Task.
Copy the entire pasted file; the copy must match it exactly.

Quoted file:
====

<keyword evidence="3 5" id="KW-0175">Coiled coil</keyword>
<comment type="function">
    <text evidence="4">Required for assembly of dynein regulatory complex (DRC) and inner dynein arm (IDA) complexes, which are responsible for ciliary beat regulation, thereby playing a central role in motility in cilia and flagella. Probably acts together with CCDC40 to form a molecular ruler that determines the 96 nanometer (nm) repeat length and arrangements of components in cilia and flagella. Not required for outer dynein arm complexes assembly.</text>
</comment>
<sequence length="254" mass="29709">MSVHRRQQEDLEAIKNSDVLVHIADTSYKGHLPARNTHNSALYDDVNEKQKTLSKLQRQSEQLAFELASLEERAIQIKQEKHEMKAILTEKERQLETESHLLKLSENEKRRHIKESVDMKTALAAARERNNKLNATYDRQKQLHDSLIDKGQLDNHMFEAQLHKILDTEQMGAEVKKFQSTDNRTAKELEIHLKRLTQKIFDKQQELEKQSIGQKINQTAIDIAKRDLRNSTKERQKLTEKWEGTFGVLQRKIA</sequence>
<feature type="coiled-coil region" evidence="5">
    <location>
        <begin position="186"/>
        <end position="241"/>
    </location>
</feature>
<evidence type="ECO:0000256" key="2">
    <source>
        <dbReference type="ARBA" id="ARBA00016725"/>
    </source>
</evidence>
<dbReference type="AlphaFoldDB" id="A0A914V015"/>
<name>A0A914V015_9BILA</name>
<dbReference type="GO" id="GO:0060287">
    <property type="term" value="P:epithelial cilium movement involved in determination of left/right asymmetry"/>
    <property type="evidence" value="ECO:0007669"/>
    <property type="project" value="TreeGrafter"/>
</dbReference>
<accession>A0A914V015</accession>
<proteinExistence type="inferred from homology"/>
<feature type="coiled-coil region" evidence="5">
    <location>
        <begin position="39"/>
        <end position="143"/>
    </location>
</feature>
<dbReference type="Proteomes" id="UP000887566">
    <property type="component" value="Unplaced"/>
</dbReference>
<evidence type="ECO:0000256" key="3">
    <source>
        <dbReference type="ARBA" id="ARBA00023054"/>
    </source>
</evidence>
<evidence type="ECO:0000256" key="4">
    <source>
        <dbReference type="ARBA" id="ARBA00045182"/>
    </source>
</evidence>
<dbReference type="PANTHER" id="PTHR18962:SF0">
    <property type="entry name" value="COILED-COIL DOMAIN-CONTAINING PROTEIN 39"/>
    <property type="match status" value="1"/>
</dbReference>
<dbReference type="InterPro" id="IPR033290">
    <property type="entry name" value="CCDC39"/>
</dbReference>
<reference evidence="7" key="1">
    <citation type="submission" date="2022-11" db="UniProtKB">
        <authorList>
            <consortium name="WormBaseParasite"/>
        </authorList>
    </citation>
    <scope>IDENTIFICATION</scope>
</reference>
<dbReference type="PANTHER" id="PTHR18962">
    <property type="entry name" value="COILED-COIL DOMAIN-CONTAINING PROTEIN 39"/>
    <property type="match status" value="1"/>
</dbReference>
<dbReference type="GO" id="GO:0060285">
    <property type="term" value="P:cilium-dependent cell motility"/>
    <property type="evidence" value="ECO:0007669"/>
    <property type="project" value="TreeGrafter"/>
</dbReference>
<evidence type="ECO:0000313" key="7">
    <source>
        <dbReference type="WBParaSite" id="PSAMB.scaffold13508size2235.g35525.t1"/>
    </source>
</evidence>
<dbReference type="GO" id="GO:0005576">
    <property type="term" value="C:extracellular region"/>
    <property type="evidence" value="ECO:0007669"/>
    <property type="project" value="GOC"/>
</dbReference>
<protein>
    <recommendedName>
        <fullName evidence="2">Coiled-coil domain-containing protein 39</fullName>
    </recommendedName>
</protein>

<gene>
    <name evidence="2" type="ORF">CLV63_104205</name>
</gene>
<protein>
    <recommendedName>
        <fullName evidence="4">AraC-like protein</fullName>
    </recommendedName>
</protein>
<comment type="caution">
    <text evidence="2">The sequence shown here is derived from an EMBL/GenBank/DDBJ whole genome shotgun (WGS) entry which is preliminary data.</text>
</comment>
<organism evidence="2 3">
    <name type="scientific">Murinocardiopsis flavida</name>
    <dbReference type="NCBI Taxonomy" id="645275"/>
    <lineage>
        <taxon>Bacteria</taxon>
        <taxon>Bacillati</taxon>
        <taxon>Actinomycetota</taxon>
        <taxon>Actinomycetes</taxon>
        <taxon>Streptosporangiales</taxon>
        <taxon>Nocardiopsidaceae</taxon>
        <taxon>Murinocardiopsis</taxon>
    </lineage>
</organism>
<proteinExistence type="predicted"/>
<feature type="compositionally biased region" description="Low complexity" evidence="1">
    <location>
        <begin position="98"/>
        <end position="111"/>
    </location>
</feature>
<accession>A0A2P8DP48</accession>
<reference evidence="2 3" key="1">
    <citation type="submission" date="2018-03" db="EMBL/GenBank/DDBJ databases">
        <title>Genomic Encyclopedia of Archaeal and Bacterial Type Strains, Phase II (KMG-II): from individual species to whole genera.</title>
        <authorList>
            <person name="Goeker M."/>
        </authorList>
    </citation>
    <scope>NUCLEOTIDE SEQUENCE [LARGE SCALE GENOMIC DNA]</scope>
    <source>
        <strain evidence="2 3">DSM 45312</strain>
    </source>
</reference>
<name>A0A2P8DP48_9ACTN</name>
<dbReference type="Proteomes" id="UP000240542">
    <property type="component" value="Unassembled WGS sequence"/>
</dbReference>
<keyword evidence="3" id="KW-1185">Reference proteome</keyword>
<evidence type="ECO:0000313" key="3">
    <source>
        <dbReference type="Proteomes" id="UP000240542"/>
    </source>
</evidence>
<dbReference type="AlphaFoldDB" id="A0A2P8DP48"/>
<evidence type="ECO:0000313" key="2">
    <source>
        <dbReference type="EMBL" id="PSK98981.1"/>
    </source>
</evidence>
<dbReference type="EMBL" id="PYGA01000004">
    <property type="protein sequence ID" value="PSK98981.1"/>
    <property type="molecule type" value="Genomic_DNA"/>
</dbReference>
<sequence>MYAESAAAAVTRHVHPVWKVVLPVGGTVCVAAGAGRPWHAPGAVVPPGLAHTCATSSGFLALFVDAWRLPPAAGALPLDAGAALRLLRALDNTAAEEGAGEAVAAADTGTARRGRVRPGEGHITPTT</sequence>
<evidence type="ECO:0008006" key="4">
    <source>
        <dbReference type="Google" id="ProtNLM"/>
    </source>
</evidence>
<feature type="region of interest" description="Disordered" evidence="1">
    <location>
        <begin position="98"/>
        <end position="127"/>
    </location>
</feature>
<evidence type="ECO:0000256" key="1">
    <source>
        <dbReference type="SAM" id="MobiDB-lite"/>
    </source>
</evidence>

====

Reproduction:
<keyword evidence="3 5" id="KW-0175">Coiled coil</keyword>
<comment type="function">
    <text evidence="4">Required for assembly of dynein regulatory complex (DRC) and inner dynein arm (IDA) complexes, which are responsible for ciliary beat regulation, thereby playing a central role in motility in cilia and flagella. Probably acts together with CCDC40 to form a molecular ruler that determines the 96 nanometer (nm) repeat length and arrangements of components in cilia and flagella. Not required for outer dynein arm complexes assembly.</text>
</comment>
<sequence length="254" mass="29709">MSVHRRQQEDLEAIKNSDVLVHIADTSYKGHLPARNTHNSALYDDVNEKQKTLSKLQRQSEQLAFELASLEERAIQIKQEKHEMKAILTEKERQLETESHLLKLSENEKRRHIKESVDMKTALAAARERNNKLNATYDRQKQLHDSLIDKGQLDNHMFEAQLHKILDTEQMGAEVKKFQSTDNRTAKELEIHLKRLTQKIFDKQQELEKQSIGQKINQTAIDIAKRDLRNSTKERQKLTEKWEGTFGVLQRKIA</sequence>
<feature type="coiled-coil region" evidence="5">
    <location>
        <begin position="186"/>
        <end position="241"/>
    </location>
</feature>
<evidence type="ECO:0000256" key="2">
    <source>
        <dbReference type="ARBA" id="ARBA00016725"/>
    </source>
</evidence>
<dbReference type="AlphaFoldDB" id="A0A914V015"/>
<name>A0A914V015_9BILA</name>
<dbReference type="GO" id="GO:0060287">
    <property type="term" value="P:epithelial cilium movement involved in determination of left/right asymmetry"/>
    <property type="evidence" value="ECO:0007669"/>
    <property type="project" value="TreeGrafter"/>
</dbReference>
<accession>A0A914V015</accession>
<proteinExistence type="inferred from homology"/>
<feature type="coiled-coil region" evidence="5">
    <location>
        <begin position="39"/>
        <end position="143"/>
    </location>
</feature>
<dbReference type="Proteomes" id="UP000887566">
    <property type="component" value="Unplaced"/>
</dbReference>
<evidence type="ECO:0000256" key="3">
    <source>
        <dbReference type="ARBA" id="ARBA00023054"/>
    </source>
</evidence>
<evidence type="ECO:0000256" key="4">
    <source>
        <dbReference type="ARBA" id="ARBA00045182"/>
    </source>
</evidence>
<dbReference type="PANTHER" id="PTHR18962:SF0">
    <property type="entry name" value="COILED-COIL DOMAIN-CONTAINING PROTEIN 39"/>
    <property type="match status" value="1"/>
</dbReference>
<dbReference type="InterPro" id="IPR033290">
    <property type="entry name" value="CCDC39"/>
</dbReference>
<reference evidence="7" key="1">
    <citation type="submission" date="2022-11" db="UniProtKB">
        <authorList>
            <consortium name="WormBaseParasite"/>
        </authorList>
    </citation>
    <scope>IDENTIFICATION</scope>
</reference>
<dbReference type="PANTHER" id="PTHR18962">
    <property type="entry name" value="COILED-COIL DOMAIN-CONTAINING PROTEIN 39"/>
    <property type="match status" value="1"/>
</dbReference>
<dbReference type="GO" id="GO:0060285">
    <property type="term" value="P:cilium-dependent cell motility"/>
    <property type="evidence" value="ECO:0007669"/>
    <property type="project" value="TreeGrafter"/>
</dbReference>
<evidence type="ECO:0000313" key="7">
    <source>
        <dbReference type="WBParaSite" id="PSAMB.scaffold13508size2235.g35525.t1"/>
    </source>
</evidence>
<dbReference type="GO" id="GO:0005576">
    <property type="term" value="C:extracellular region"/>
    <property type="evidence" value="ECO:0007669"/>
    <property type="project" value="GOC"/>
</dbReference>
<protein>
    <recommendedName>
        <fullName evidence="2">Coiled-coil domain-containing protein 39</fullName>
    </recommendedName>
</protein>

<gene>
    <name evidence="2" type="ORF">CLV63_104205</name>
</gene>
<protein>
    <recommendedName>
        <fullName evidence="4">AraC-like protein</fullName>
    </recommendedName>
</protein>
<comment type="caution">
    <text evidence="2">The sequence shown here is derived from an EMBL/GenBank/DDBJ whole genome shotgun (WGS) entry which is preliminary data.</text>
</comment>
<organism evidence="2 3">
    <name type="scientific">Murinocardiopsis flavida</name>
    <dbReference type="NCBI Taxonomy" id="645275"/>
    <lineage>
        <taxon>Bacteria</taxon>
        <taxon>Bacillati</taxon>
        <taxon>Actinomycetota</taxon>
        <taxon>Actinomycetes</taxon>
        <taxon>Streptosporangiales</taxon>
        <taxon>Nocardiopsidaceae</taxon>
        <taxon>Murinocardiopsis</taxon>
    </lineage>
</organism>
<proteinExistence type="predicted"/>
<feature type="compositionally biased region" description="Low complexity" evidence="1">
    <location>
        <begin position="98"/>
        <end position="111"/>
    </location>
</feature>
<accession>A0A2P8DP48</accession>
<reference evidence="2 3" key="1">
    <citation type="submission" date="2018-03" db="EMBL/GenBank/DDBJ databases">
        <title>Genomic Encyclopedia of Archaeal and Bacterial Type Strains, Phase II (KMG-II): from individual species to whole genera.</title>
        <authorList>
            <person name="Goeker M."/>
        </authorList>
    </citation>
    <scope>NUCLEOTIDE SEQUENCE [LARGE SCALE GENOMIC DNA]</scope>
    <source>
        <strain evidence="2 3">DSM 45312</strain>
    </source>
</reference>
<name>A0A2P8DP48_9ACTN</name>
<dbReference type="Proteomes" id="UP000240542">
    <property type="component" value="Unassembled WGS sequence"/>
</dbReference>
<keyword evidence="3" id="KW-1185">Reference proteome</keyword>
<evidence type="ECO:0000313" key="3">
    <source>
        <dbReference type="Proteomes" id="UP000240542"/>
    </source>
</evidence>
<dbReference type="AlphaFoldDB" id="A0A2P8DP48"/>
<evidence type="ECO:0000313" key="2">
    <source>
        <dbReference type="EMBL" id="PSK98981.1"/>
    </source>
</evidence>
<dbReference type="EMBL" id="PYGA01000004">
    <property type="protein sequence ID" value="PSK98981.1"/>
    <property type="molecule type" value="Genomic_DNA"/>
</dbReference>
<sequence>MYAESAAAAVTRHVHPVWKVVLPVGGTVCVAAGAGRPWHAPGAVVPPGLAHTCATSSGFLALFVDAWRLPPAAGALPLDAGAALRLLRALDNTAAEEGAGEAVAAADTGTARRGRVRPGEGHITPTT</sequence>
<evidence type="ECO:0008006" key="4">
    <source>
        <dbReference type="Google" id="ProtNLM"/>
    </source>
</evidence>
<feature type="region of interest" description="Disordered" evidence="1">
    <location>
        <begin position="98"/>
        <end position="127"/>
    </location>
</feature>
<evidence type="ECO:0000256" key="1">
    <source>
        <dbReference type="SAM" id="MobiDB-lite"/>
    </source>
</evidence>